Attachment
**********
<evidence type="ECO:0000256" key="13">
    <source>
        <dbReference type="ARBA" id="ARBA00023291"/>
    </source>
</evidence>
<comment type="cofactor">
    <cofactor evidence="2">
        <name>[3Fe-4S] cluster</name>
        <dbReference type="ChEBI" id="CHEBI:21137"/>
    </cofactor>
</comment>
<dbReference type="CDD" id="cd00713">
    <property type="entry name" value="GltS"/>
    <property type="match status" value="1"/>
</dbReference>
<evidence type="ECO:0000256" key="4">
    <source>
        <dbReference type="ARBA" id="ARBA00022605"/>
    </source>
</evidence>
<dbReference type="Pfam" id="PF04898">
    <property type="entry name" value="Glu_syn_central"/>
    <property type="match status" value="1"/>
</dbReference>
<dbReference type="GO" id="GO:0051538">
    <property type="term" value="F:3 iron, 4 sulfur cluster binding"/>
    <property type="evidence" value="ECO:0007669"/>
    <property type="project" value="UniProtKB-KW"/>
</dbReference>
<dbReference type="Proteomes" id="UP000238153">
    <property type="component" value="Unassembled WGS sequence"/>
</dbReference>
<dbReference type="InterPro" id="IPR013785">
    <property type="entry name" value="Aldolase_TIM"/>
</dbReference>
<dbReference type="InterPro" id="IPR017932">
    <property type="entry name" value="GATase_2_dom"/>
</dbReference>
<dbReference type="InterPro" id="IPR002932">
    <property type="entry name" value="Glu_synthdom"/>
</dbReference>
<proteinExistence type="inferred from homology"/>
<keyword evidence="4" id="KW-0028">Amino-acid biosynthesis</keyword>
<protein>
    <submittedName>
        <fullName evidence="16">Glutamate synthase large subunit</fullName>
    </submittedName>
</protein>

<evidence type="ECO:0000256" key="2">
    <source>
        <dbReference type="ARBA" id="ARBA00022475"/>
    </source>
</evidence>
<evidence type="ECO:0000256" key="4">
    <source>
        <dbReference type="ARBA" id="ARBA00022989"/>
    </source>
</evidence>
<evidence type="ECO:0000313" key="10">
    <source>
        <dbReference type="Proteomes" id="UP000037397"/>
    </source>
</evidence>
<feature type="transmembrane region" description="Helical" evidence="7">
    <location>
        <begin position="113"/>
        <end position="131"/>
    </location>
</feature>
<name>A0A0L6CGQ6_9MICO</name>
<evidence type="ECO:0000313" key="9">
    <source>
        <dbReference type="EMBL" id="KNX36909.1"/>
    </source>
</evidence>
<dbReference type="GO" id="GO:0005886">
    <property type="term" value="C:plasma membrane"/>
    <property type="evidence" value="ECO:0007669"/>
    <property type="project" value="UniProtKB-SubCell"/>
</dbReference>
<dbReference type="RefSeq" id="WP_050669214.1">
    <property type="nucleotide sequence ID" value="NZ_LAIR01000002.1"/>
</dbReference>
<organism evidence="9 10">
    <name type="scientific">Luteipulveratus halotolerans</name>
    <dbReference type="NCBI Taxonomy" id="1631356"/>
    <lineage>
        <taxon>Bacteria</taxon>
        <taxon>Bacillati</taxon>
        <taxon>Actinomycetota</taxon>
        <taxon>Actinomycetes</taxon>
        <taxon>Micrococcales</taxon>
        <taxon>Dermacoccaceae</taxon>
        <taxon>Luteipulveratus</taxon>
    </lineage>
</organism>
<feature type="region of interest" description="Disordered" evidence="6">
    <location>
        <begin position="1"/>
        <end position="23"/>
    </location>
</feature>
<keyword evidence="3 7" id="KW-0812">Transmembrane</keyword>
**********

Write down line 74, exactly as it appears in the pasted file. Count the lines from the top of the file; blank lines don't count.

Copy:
    </source>